|Title:||The Relation of Gender-Integrated Classroom Climate to Students' Academic Outcomes|
|Principal Investigator:||Martin, Carol Lynn||Awardee:||Arizona State University|
|Program:||Social and Behavioral Context for Academic Learning [Program Details]|
|Award Period:||4 years (08/01/2018 - 07/31/2022)||Award Amount:||$1,388,186|
Purpose: The purpose of this study is to explore associations between gender integration in classrooms and student academic engagement and performance in upper elementary school grades. Because boys and girls are typically taught together in classrooms, there is the assumption that boys and girls are cooperative and integrated in their classroom activities, yet evidence suggests this may not be the case. Classrooms can vary in the degree to which boys and girls work effectively together. Some classroom climates facilitate gender integration, while other classroom climates may perpetuate gender segregation where students tend to only work with classmates of the same gender.
Project Activities: The current study will examine the variation in gender integration at the classroom (macro-culture) and student (micro-culture) levels. The project also examines how gender integration relates to 4th to 6th grade students' school-related engagement and academic perceptions and achievement. The researchers will also explore whether the relation between gender integration and academic outcomes is mediated by school-related engagement.
Products: The researchers will produce preliminary evidence of potentially promising practices for gender integration in classrooms that will be disseminated to researchers, teachers, and school administrators. In addition, the researchers will produce peer-reviewed publications and a publicly available dataset.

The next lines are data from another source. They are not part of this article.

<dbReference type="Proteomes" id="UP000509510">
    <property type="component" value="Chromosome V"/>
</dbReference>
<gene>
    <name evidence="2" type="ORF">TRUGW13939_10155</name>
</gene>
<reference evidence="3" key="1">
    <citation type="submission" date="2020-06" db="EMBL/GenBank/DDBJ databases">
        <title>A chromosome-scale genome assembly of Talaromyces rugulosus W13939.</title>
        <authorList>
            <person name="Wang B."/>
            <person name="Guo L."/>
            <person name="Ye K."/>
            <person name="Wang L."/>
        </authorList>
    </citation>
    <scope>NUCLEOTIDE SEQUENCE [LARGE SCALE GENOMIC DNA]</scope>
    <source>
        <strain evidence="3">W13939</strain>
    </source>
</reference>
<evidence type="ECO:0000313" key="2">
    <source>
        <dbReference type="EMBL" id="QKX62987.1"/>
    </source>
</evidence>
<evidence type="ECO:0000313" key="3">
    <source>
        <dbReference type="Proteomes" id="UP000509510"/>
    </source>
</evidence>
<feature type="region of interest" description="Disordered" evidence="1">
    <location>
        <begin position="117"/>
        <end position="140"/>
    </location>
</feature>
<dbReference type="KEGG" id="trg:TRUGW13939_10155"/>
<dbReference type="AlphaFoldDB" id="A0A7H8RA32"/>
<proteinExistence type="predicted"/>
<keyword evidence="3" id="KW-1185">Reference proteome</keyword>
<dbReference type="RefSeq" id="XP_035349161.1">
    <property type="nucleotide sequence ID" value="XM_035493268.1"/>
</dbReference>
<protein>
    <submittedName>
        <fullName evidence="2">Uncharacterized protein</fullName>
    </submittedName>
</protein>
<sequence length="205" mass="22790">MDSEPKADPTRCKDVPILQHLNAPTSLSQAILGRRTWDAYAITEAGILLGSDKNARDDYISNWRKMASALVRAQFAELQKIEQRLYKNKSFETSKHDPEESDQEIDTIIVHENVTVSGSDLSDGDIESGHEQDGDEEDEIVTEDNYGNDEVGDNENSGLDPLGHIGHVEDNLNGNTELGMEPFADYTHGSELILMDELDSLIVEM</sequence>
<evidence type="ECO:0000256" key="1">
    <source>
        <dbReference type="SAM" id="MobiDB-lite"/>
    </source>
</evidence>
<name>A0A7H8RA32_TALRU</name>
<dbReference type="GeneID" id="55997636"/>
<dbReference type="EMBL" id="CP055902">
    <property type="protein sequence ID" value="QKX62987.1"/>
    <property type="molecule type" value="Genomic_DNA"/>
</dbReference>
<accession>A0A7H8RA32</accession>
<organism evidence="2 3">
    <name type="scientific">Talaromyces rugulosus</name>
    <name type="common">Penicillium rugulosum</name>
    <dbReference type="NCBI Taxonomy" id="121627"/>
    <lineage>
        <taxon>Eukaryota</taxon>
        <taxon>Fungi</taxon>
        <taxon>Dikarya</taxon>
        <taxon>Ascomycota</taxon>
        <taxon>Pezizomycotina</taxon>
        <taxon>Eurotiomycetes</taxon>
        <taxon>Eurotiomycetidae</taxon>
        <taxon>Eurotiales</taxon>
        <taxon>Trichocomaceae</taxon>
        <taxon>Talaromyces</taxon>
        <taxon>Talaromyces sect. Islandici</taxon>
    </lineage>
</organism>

Setting: This study will take place in 4th to 6th grade classrooms in elementary schools in urban areas in Arizona.
Sample: The sample will include 975 4th to 6th grade students and 60 teachers, with roughly equal numbers of boys and girls. The sample includes a large percentage of Latino students (~51%; similar to general population in the Southwest U.S.), and teachers who are mainly female (93%) and non-Latino White (88%).
Malleable Factors: This study will examine gender integration in elementary classrooms as a malleable factor for improving student learning. Gender integration involves: (1) working with and having access to classmates of both genders, (2) having quality (positive) interactions with classmates of both genders, and (3) holding positive perceptions about classmates of both genders. Teachers can play an important role in facilitating a classroom climate that fosters gender integration. By examining gender integration and its association with academic outcomes, the findings from this study have implications for education policy and teacher training and professional development.
Research Design and Methods: The research team will collect data across three cohorts of students using a multi-method, short-term longitudinal design. During each of the three school years, approximately 20 teachers and their students in grades 4 to 6 will participate in the study. Data collection includes baseline measures of gender integration and academic outcomes (school-related engagement and academic perceptions and achievement) obtained in the fall (Time 1), mediation data (school-related engagement) collected in the winter (Time 2), and gender integration and academic outcomes obtained in the spring (Time 3). Data collected across three cohorts of students over three consecutive years will enable researchers to explore the macro-cultural (i.e., classroom) and micro-cultural (i.e., student) influences of gender integration.
Control Condition: Due to the nature of this study, there is no control condition.
Key Measures: The research team will use student and teacher questionnaires, classmate peer nominations, and classroom observations to obtain indicators of gender integration. Measures of academic outcomes include school-related engagement (e.g., school liking, classroom supportiveness) and academic perceptions and achievement (e.g., beliefs, performance ratings, grades).
Data Analytic Strategy: The research team will use a series of single- and multi-level linear models (MLM) to assess how variation in gender integration relates to changes in academic outcomes. The researchers will test school-related engagement as a mediator of the relation between gender integration and academic perceptions and achievement. Researchers will also consider gender, ethnicity, and grade as covariates and moderators.